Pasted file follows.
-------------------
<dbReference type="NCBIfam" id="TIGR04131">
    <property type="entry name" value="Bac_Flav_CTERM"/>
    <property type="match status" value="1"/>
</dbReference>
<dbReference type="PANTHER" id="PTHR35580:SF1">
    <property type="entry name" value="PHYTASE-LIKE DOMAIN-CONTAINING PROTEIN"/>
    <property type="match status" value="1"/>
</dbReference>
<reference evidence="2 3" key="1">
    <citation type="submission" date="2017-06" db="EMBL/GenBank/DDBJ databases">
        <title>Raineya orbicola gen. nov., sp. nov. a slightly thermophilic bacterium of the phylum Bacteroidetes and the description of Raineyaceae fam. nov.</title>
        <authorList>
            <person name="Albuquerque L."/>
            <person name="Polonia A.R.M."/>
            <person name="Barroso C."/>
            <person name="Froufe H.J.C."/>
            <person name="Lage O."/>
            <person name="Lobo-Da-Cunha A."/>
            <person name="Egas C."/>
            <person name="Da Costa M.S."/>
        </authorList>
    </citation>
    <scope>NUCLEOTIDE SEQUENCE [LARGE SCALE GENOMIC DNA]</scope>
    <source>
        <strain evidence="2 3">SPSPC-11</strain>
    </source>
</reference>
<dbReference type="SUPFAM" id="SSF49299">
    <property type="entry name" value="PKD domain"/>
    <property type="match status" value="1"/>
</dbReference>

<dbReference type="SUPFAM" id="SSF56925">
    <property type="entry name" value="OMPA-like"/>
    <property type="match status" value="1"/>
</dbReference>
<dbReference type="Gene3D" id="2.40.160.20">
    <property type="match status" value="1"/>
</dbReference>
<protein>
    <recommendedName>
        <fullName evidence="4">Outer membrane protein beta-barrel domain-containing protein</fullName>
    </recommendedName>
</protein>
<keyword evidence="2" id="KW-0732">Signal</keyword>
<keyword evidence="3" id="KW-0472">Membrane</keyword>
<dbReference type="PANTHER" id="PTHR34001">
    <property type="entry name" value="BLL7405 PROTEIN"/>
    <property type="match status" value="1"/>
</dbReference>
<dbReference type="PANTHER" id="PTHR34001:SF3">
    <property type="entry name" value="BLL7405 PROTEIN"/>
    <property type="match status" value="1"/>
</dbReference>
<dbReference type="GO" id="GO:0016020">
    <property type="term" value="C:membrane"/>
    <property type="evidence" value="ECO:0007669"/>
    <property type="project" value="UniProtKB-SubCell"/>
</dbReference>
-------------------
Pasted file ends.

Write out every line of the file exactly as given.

<dbReference type="NCBIfam" id="TIGR04131">
    <property type="entry name" value="Bac_Flav_CTERM"/>
    <property type="match status" value="1"/>
</dbReference>
<dbReference type="PANTHER" id="PTHR35580:SF1">
    <property type="entry name" value="PHYTASE-LIKE DOMAIN-CONTAINING PROTEIN"/>
    <property type="match status" value="1"/>
</dbReference>
<reference evidence="2 3" key="1">
    <citation type="submission" date="2017-06" db="EMBL/GenBank/DDBJ databases">
        <title>Raineya orbicola gen. nov., sp. nov. a slightly thermophilic bacterium of the phylum Bacteroidetes and the description of Raineyaceae fam. nov.</title>
        <authorList>
            <person name="Albuquerque L."/>
            <person name="Polonia A.R.M."/>
            <person name="Barroso C."/>
            <person name="Froufe H.J.C."/>
            <person name="Lage O."/>
            <person name="Lobo-Da-Cunha A."/>
            <person name="Egas C."/>
            <person name="Da Costa M.S."/>
        </authorList>
    </citation>
    <scope>NUCLEOTIDE SEQUENCE [LARGE SCALE GENOMIC DNA]</scope>
    <source>
        <strain evidence="2 3">SPSPC-11</strain>
    </source>
</reference>
<dbReference type="SUPFAM" id="SSF49299">
    <property type="entry name" value="PKD domain"/>
    <property type="match status" value="1"/>
</dbReference>

<dbReference type="SUPFAM" id="SSF56925">
    <property type="entry name" value="OMPA-like"/>
    <property type="match status" value="1"/>
</dbReference>
<dbReference type="Gene3D" id="2.40.160.20">
    <property type="match status" value="1"/>
</dbReference>
<protein>
    <recommendedName>
        <fullName evidence="4">Outer membrane protein beta-barrel domain-containing protein</fullName>
    </recommendedName>
</protein>
<keyword evidence="2" id="KW-0732">Signal</keyword>
<keyword evidence="3" id="KW-0472">Membrane</keyword>
<dbReference type="PANTHER" id="PTHR34001">
    <property type="entry name" value="BLL7405 PROTEIN"/>
    <property type="match status" value="1"/>
</dbReference>
<dbReference type="PANTHER" id="PTHR34001:SF3">
    <property type="entry name" value="BLL7405 PROTEIN"/>
    <property type="match status" value="1"/>
</dbReference>
<dbReference type="GO" id="GO:0016020">
    <property type="term" value="C:membrane"/>
    <property type="evidence" value="ECO:0007669"/>
    <property type="project" value="UniProtKB-SubCell"/>
</dbReference>